East Harlem: Career & Business Fair
Nelson Garcia Jr., the executive director, says an upcoming Career and Small Business Fair, October 16, will introduce various business opportunities to participants.
It’s no secret that many small businesses opening up shop in Harlem have closed their doors within one year of operation for lack of capital or promotional outreach.
When they close, hundreds of jobs in the community are lost. The East Harlem Business Capital Corporation (EHBCC) hopes to succeed were other organizations have not; offering what officials call “sound business development assistance” to entrepreneurs and small business.
EHBCC plans to expand existing businesses, create new enterprises, and to promote economic development in East Harlem, company officials say. Nelson Garcia Jr., the executive director, says an upcoming Career and Small Business Fair, October 16, will introduce various business opportunities to participants.
“Any resident of East Harlem that is looking to get a job in any of the Fortune 500 companies that will be represented, or anyone planning to open their own business we’re going to have a series of seminars that will be hosted by the Upper Manhattan Empowerment Zone, the New York Post and Con Edison,” he says, in an interview. “There is a lot of activity going on in East Harlem and I think this is the time to get into East Harlem.” The career and job fair was announced last week at Ginger, one of the new trendy restaurants on 116th Street and 5th Avenue.
The Harlem job market is extremely tight. The impending arrival of big box super stores like Target and Home Depot, coming to 116th and Pleasant Avenue in East Harlem, may change things somewhat. Still, these projects are years away.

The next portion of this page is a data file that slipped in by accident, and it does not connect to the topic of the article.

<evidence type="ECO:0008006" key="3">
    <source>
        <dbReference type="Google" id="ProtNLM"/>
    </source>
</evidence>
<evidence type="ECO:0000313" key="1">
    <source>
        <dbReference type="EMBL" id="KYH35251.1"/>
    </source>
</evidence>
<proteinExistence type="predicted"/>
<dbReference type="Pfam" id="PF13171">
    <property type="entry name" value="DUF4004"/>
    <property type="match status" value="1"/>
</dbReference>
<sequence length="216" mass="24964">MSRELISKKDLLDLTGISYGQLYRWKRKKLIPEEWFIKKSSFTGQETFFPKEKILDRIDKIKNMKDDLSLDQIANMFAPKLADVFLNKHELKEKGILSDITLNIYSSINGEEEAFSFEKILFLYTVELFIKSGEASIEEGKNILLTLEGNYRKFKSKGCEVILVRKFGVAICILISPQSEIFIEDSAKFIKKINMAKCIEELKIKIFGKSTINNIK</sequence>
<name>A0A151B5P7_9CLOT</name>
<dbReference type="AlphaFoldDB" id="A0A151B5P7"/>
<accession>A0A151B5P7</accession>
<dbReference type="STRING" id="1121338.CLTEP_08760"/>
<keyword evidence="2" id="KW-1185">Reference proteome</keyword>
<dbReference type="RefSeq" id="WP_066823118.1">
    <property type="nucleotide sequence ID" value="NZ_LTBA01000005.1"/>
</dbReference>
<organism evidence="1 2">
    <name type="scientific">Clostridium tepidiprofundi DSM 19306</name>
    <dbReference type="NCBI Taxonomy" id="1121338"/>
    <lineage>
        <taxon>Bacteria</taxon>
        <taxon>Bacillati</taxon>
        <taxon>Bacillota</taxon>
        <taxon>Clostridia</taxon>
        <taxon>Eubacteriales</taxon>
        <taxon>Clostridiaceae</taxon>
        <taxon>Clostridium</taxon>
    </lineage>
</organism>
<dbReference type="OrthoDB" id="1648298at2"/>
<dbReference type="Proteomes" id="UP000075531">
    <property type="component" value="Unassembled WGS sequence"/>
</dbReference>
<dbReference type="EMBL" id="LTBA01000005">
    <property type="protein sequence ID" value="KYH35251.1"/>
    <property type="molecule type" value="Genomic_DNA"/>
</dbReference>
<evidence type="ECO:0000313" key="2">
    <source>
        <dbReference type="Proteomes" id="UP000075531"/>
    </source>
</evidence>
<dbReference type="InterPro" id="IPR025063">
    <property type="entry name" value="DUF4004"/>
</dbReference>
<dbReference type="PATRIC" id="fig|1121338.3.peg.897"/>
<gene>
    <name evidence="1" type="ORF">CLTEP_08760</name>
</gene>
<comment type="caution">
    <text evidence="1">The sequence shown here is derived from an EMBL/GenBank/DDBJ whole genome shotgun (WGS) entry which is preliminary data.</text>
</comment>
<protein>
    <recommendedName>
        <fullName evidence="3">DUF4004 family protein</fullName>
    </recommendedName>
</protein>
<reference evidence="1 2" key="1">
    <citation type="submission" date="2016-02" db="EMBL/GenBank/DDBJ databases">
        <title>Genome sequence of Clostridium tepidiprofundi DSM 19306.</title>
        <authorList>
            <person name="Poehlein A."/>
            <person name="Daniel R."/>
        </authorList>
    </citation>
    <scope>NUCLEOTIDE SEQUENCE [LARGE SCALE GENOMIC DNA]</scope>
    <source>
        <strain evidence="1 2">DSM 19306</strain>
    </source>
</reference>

“In the future we know that there is a lot of activity going on in Harlem,” says Garcia, mentioning the big box stores and restaurants that are also slated to open in Harlem.
“Sure they are probably lower paying jobs, but we expect that they will provide at least living wage. And for the companies coming to First Avenue, the politicians have demanded that a certain number of people be from the Harlem community and be paid a living wage. That’s a good start—it’s not the solution, but it’s a good start,” he says.
Largely a Latino community, East Harlem is one of New York’s most culturally diverse neighborhoods. Claiming the areas from Fifth Avenue, 96th Street to 130th Street, East Harlem has undergone a remarkable transition over the past 10 years. Like 125th, the area is a busy leading business and cultural hub for Latinos and new comers.
Celebracion Del Barrio, takes place during Hispanic Heritage Month. The Career and Small Business Fair, sponsored by the New York Post will take place at Julia De Burgos Cultural Center at Lexington Avenue and 116th Street.
For further information on Career Day call 212-427-6590.
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